Luminex assays are magnetic bead-based immunoassays employing similar principles to sandwich ELISA assays. Luminex assays are multiplex assays that can simultaneously analyze up to 100 analytes with less sample volume compared to traditional ELISAs. They employ color-coded beads dyed with different amounts of red and infrared fluorophores. As Luminex ELISAs can quantify multiple analytes, Luminex multiplex cytokine assays and Luminex protein assays have become crucial in understanding biological and disease processes.
Although Luminex assays are similar to sandwich ELISAs, they have unique requirements. In the current article, we share a complete guide to setting up an accurate Luminex ELISA assay for several clinical drug development studies.
Working and Principle of Luminex ELISA assay
First, researchers mix the study sample with color-coded beads that are coated with capture antibodies specific to the analyte of interest. Once the antibodies bind to the analytes, biotinylated detection antibodies are added to form an antibody-antigen sandwich. Later phycoerythrin-conjugated streptavidin reporter molecules are added that bind to the detection antibodies.
Magnetic beads are read on dual-laser flow-based systems such as FlexMap analyzer and Luminex 200. One laser in the dual-laser system classifies and determines the analyte, whereas the second laser deduces the magnitude of the PE-streptavidin signal. This generated signal is directly proportional to the amount of bound analyte. Other than flow-based analyzers, researchers can also use Luminex MAGPIX analyzers. This analyzer uses a magnet to capture and hold the beads while illuminating them through two different LEDs. One LED detects the analyte, while the other determines the magnitude of the PE-streptavidin signal.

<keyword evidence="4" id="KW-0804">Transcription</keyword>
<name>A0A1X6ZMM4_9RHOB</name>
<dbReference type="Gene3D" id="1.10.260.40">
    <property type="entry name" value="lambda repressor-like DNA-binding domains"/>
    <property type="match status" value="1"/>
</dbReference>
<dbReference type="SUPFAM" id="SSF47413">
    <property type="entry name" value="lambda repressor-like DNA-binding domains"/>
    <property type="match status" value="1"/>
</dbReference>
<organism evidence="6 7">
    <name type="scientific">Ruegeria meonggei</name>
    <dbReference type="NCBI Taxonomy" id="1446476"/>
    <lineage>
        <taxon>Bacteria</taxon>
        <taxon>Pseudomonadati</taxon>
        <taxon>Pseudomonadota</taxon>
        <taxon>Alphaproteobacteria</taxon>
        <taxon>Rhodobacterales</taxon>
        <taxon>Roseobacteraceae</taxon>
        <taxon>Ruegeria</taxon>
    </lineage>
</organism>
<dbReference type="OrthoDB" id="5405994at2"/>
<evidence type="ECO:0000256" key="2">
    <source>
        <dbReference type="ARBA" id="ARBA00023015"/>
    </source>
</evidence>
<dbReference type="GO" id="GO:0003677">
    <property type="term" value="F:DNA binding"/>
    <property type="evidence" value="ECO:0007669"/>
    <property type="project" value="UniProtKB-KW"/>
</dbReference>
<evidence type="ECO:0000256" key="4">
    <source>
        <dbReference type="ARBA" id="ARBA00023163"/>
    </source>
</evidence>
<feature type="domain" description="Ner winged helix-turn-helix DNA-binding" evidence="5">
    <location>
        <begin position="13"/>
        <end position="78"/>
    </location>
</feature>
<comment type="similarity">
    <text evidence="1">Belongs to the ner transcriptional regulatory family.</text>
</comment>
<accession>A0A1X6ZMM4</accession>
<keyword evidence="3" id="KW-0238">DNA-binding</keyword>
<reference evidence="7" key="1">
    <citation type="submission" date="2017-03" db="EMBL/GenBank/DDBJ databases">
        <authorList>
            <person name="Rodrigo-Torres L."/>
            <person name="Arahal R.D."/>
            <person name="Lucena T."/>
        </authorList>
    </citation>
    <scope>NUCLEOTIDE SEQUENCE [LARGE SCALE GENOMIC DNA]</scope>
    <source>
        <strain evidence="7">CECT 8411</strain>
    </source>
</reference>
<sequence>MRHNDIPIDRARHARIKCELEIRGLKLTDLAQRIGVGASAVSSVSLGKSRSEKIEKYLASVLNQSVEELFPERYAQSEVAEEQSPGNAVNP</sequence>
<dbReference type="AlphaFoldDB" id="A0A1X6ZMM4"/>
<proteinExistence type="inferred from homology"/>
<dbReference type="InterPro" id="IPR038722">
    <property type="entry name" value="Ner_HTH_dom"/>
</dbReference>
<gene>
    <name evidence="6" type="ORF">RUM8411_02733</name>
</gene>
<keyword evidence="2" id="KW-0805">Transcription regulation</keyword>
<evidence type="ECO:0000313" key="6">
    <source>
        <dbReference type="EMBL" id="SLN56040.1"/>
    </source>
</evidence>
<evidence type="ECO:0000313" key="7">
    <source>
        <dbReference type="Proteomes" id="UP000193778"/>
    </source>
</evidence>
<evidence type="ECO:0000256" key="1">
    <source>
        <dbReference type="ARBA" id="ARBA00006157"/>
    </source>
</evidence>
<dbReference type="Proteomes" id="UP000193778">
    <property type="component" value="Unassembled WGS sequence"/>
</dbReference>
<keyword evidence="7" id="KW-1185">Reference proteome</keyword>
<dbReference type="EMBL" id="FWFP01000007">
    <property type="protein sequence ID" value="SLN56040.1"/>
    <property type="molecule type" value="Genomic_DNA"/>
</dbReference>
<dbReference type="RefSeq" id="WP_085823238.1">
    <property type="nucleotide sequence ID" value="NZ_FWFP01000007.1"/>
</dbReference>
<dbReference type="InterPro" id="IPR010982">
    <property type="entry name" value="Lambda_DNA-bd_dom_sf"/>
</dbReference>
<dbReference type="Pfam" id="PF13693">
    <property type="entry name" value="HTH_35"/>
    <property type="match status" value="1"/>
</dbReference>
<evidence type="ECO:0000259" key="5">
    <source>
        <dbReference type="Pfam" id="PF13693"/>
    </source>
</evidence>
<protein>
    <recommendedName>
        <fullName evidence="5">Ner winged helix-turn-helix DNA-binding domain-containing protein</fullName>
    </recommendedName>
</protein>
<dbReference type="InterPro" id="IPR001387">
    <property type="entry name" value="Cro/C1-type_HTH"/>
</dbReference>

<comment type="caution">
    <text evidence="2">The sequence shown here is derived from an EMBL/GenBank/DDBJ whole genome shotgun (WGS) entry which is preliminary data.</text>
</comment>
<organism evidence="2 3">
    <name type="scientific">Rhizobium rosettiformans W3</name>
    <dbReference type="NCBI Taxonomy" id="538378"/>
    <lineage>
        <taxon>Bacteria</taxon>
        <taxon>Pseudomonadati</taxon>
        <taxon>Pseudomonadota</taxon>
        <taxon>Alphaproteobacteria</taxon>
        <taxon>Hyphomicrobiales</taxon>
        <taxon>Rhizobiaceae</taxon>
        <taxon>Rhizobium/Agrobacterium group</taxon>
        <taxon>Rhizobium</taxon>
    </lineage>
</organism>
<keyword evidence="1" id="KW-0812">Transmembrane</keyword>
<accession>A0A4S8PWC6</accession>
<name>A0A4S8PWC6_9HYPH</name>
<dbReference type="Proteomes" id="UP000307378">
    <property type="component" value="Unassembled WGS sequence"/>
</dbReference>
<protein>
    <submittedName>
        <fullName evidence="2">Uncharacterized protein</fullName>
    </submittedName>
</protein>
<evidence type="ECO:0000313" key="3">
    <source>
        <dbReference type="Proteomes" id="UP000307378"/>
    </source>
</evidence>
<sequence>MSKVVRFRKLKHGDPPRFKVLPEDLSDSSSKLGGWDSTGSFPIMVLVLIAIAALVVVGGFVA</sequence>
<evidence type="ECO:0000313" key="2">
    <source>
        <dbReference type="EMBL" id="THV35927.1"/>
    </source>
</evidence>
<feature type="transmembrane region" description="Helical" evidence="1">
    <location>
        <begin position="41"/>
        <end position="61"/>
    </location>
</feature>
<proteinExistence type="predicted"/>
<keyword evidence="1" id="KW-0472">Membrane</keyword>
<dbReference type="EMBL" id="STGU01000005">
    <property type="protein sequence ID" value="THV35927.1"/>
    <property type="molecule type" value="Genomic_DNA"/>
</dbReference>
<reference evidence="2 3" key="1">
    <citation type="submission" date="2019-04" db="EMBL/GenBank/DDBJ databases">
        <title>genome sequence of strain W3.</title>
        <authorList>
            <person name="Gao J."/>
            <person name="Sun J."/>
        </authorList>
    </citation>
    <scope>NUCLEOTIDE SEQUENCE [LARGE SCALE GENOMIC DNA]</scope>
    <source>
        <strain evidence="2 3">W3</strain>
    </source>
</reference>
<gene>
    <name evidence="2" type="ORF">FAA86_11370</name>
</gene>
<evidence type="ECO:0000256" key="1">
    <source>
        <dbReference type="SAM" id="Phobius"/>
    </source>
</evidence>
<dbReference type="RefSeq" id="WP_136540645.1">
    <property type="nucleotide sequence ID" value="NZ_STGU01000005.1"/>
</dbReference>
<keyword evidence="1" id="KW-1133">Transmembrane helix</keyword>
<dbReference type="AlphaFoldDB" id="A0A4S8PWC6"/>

Sample preparation is crucial for Luminex ELISA assays. Depending on each drug development pathway, there may be different samples for analysis. However, Luminex ELISAs need a minimum 2-fold dilution. Besides, highly abundant biomarkers may need additional dilutions. Although Luminex supports several biological samples, they are not suitable for analyzing icteric, lipemic, and hemolyzed samples. Below we share sample preparation for a range of biological matrices.
- Plasma: Use heparin or EDTA as an anticoagulant while collecting plasma. It is necessary to centrifuge the plasma within 30 mins of collection, for 15 mins at 1000*g.
- Cell culture supernates: Centrifuge the samples to remove particulates.
- Tissue Lysate: Rinse the tissue, cut it into smaller pieces and homogenize it in PBS. Add cell lysis buffer to lyse at room temperature. Finally, centrifuge to remove debris.
- Serum: Allow the sample to clot at room temperature. Centrifuge for 15 mins at 1000*g and remove the serum.
- Saliva: Centrifuge the saliva for 5 mins at 10,000*g and collect the aqueous section for analysis.
- Urine: Collect the first-morning urine (mid-stream) into a sterile container. Remove particulate matter by centrifuging for 4 mins at 16,000*g.
- Human milk: Analyze the sample immediately or store them below -20℃.
- Platelet-poor plasma: Use heparin or EDTA to collect plasma and centrifuge at 1000*g for 15 mins within 30 mins of collection. Additional centrifugation for 10 mins at 10000*g is recommended to remove the platelets.
Hence, Luminex assays are ideal for several biological matrices. However, it is necessary to note that Luminex assays have not been validated against all study samples, and researchers should verify them before using any specific Luminex kit.